Frumkvöðull siðbótar á Norðurlandi?: Um Sigurð Jónsson á Grenjaðarstað og afskipti hans af siðaskiptunum.
Hvernig brugðust einstaklingar, ekki síst einstakir prestar, við nýjungum siðaskiptatímans? Er mögulegt að rekja umþóttunarferli þeirra frá kaþólskri miðaldakristni til lúthersku? Í þessari grein er fjallað um Sigurð Jónsson prest á Grenjaðarstað, afskipti hans af siðaskiptunum og afstöðu hans til nýjunganna, einkum í ljósi persónulegrar stöðu hans. Sigurður var úr innsta hring miðaldakaþólskunnar þar sem hann var sonur Jóns Arasonar Hólabiskups og gegndi trúnaðarstöðum í kirkjunni fyrir siðaskipti. Umskiptin virðast þó ekki hafa haft áhrif á starfsferil hans. Hvernig stendur á því? Var hann huglaus eða réðst afstaða hans af öðru: raunsæju mati eða hugsanlega guðfræðilegri afstöðu? Hvaða ályktanir um framrás siðaskiptanna má draga af lífi og starfi Sigurðar prests?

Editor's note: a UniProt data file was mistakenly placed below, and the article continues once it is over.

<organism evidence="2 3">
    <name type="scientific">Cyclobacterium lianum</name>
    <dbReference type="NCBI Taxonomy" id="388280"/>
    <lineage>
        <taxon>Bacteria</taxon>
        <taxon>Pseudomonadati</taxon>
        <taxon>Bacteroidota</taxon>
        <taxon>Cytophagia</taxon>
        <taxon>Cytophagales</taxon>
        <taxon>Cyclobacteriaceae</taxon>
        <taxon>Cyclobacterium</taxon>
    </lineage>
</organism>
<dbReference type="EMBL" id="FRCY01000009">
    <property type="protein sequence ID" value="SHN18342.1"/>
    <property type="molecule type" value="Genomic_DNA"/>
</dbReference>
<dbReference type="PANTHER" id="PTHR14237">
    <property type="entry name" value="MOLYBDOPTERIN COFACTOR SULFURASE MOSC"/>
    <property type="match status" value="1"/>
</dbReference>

The Icelandic Reformation: A Priest's Story The Icelandic Reformation may be seen as a number of steps rather than as an abrupt revolution. Not only were the existing Catholic priests influenced by their upbringing and education, unprepared for or even unwilling to abandon their customary practices, but initially they also lacked the paraphernalia of Protestantism even if they wished to convert. In addition, their congregations had grown up with the medieval Catholic understanding of how a person achieved harmony with God, so that priests had occasion to resist the reformatory changes rather than take part. The article deals with how one particular priest, Sigurður Jónsson, responded to the Reformation and was in the end cooperating closely with the first two Lutheran bishops at Hólar. Sigurður had previously been an important figure in the Hólar Diocese and was indeed a son of the last Catholic bishop there. There always came a point in time when individual priests had to take a stance on Protestant rituals and even lead worship in the vernacular. For Sigurður Jónsson, this step occurred on Easter Sunday, 1554. While he has hitherto been thought of as reforming relatively late, the article argues that he actually did so fairly quickly. He had undertaken two trips overseas in service of his father, firstly while the Reformation was most turbulent in Denmark (1533) and secondly while it was most turbulent in Iceland (1542), and these experiences had probably convinced him that Lutheranism would be the outcome. He had even had to swear allegiance to the king in matters of politics, and to some extent of faith. Although it is uncertain whether he ever became a critical Reformist or was influenced by Lutheranism during his latter trip abroad, he was definitely affected by Humanism and on the second trip was in close contact with the man who later became the first Lutheran bishop at Skálholt. Despite the various steps and the time Sigurður Jónsson took in adopting the new practices, the Reformation does not seem to have hurt his religious career. The same can probably be said about many of his clerical contemporaries.